Advice and help on becoming a world class photographer by Sports Photographer Vince Rush

Bokeh and Depth of Field in Photography

Joe Markiewicz

Joe Markiewicz Autographed Baseball by Ohio Sports Photographer Vincent Rush

 

Bokeh and depth of field, both the techniques help the photographers in creating beautiful photographs. In the approach of photographing at lower f-numbers, the distinction between depth of field and bokeh vanishes and the hobbyists and enthusiasts often end up using the terms bokeh and DOF interchangeably. To photograph the aesthetics of the subject and the background, one should be clear about what DOF and bokeh stand for. To effectively use the two techniques, let’s have a quick view at depth of field, bokeh and the differences between the two.

What Is Depth Of Field

The depth of field refers to the area of sharp focus in a photograph. When taking a photograph, sometimes it may be desirable to have the entire image sharp and at other times you may be interested in focusing only a small portion of the scene. You can easily achieve the desired effect by tuning the camera to aperture priority mode for either high depth of field or small depth of field.
A high depth of field is the scenario where everything in the plane of focus is in sharp focus. The shallow depth of field on the other hand is the technique of focusing only a small portion of the plane of focus resulting in effectively focused subject amidst defocused background and foreground. The shallow depth of field helps in profoundly separating the subject by beautifully blurring the background clutter.

What Is Bokeh

Bokeh is the aesthetic quality of blur in out of focus areas of the image. Bokeh is the terminology used for defining the quality of blur achieved at shallow depth of field. Bokeh thus refers to the quality of blurred imagery rendered by the lens for out-of-focus points of light.
The bokeh refers to the circular discs formed as the result of blurring the background. The pronounced  bokeh effect is created when the camera is tuned for shallow depth of field. The effective brightness in the background of the subject renders  beautiful imagery to the out-of-focus areas, thus, resulting in smooth, soft circular discs in the background.

The Difference Between Bokeh And Depth Of Field

The above definitions clarify the fact that the depth of field and the bokeh are not same. While depth of field is the technique of presenting the area of sharp focus, bokeh is the craft of artistically presenting the out-of-focus area of an image. Bokeh is more of a qualitative aspect of the photograph. You can eventually identify the bokeh as good or bad, but there is no way to adjudge the depth of field in terms of qualitative adjectives. The DOF is determined by the camera-to-subject distance, the lens focal length, the lens f-number, and the format size or circle of confusion criterion. The bokeh on the other hand is influenced by influence the phenomena outside the focal plane like foreground / background brightness, lens aberration, speed of the lens, color and shapes & patterns of the subject, etc.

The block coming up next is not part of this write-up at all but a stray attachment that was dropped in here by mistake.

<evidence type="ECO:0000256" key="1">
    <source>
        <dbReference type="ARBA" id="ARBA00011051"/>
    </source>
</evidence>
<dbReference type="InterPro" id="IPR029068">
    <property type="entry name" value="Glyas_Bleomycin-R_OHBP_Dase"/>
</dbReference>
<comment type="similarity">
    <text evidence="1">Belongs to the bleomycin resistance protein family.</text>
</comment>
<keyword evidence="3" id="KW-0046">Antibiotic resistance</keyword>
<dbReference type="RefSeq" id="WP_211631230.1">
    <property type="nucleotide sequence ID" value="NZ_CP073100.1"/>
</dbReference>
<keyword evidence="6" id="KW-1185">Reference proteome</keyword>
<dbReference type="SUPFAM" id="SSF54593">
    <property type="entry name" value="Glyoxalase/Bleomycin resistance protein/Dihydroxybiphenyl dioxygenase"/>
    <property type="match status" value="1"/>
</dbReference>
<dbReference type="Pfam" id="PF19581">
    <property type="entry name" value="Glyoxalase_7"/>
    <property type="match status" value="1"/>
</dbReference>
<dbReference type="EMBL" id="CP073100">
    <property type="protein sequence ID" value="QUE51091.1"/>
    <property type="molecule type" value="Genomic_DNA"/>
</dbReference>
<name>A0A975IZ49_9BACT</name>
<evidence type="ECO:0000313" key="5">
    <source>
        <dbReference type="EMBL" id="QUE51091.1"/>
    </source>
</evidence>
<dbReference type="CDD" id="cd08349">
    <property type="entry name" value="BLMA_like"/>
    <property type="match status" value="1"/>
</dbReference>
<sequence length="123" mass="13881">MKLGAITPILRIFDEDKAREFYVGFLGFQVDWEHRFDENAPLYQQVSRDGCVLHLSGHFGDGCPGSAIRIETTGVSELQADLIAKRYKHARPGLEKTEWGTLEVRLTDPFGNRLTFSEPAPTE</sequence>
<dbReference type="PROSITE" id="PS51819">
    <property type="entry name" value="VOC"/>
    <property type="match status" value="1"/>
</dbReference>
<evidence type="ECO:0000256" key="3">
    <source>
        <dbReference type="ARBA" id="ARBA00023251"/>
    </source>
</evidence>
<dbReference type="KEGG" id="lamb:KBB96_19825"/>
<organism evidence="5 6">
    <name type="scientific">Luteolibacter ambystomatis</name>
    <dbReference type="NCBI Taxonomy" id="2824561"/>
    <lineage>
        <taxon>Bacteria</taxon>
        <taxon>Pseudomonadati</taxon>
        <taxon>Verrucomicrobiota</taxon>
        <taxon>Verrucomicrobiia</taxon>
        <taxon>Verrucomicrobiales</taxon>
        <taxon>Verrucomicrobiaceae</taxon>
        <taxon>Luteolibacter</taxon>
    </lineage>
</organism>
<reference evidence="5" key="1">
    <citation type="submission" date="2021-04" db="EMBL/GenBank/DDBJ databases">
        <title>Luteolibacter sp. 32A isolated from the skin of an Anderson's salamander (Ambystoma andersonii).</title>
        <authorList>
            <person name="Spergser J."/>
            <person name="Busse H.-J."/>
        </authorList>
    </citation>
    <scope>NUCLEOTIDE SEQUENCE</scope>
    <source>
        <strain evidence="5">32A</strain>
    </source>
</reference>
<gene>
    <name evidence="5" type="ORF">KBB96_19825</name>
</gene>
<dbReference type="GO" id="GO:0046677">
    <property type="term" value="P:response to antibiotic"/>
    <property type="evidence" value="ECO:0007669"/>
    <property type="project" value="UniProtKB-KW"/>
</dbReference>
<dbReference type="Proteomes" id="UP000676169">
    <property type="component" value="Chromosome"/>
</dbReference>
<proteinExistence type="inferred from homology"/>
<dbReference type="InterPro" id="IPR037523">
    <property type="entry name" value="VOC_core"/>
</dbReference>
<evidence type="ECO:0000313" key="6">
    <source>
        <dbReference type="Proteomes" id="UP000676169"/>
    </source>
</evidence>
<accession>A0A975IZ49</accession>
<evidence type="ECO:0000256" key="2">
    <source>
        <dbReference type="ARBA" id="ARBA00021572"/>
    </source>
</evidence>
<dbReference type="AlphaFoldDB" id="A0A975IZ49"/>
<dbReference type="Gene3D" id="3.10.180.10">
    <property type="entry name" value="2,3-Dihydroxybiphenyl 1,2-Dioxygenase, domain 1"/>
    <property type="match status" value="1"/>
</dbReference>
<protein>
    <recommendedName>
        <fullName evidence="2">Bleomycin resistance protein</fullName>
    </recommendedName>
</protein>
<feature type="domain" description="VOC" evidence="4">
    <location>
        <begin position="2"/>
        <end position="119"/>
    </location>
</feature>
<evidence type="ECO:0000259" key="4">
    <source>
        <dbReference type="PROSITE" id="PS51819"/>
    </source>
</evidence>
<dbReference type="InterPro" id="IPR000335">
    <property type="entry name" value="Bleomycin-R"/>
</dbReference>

Thus we can say that bokeh is dependent on depth of field but depth of field is in no way dependent on the bokeh. The bokeh and the depth of field are two different techniques used for specific purposes. The sole purpose of depth of field is to represent the area of sharp focus in the photograph, whereas bokeh is artistic quality of out-of-focus area. The two techniques (shallow depth of field and beautiful bokeh effect) when used together produce stunningly beautiful and creative results.
Posted by Monroe Ohio photographer Vincent Rush, Cincinnati Sports Photography and Dayton Sports Photography of http://mainstreetmonroe.com and Monroe Ohio. Vince Rush can be contacted by phone at (877) 858-6295 or by email at vrush@rushintl.com or visit http://CincinnatiSportsPhotography.com Check out my about.me profile!
Advertisements

Leave a Reply

Fill in your details below or click an icon to log in:

WordPress.com Logo

You are commenting using your WordPress.com account. Log Out / Change )

Twitter picture

You are commenting using your Twitter account. Log Out / Change )

Facebook photo

You are commenting using your Facebook account. Log Out / Change )

Google+ photo

You are commenting using your Google+ account. Log Out / Change )

Connecting to %s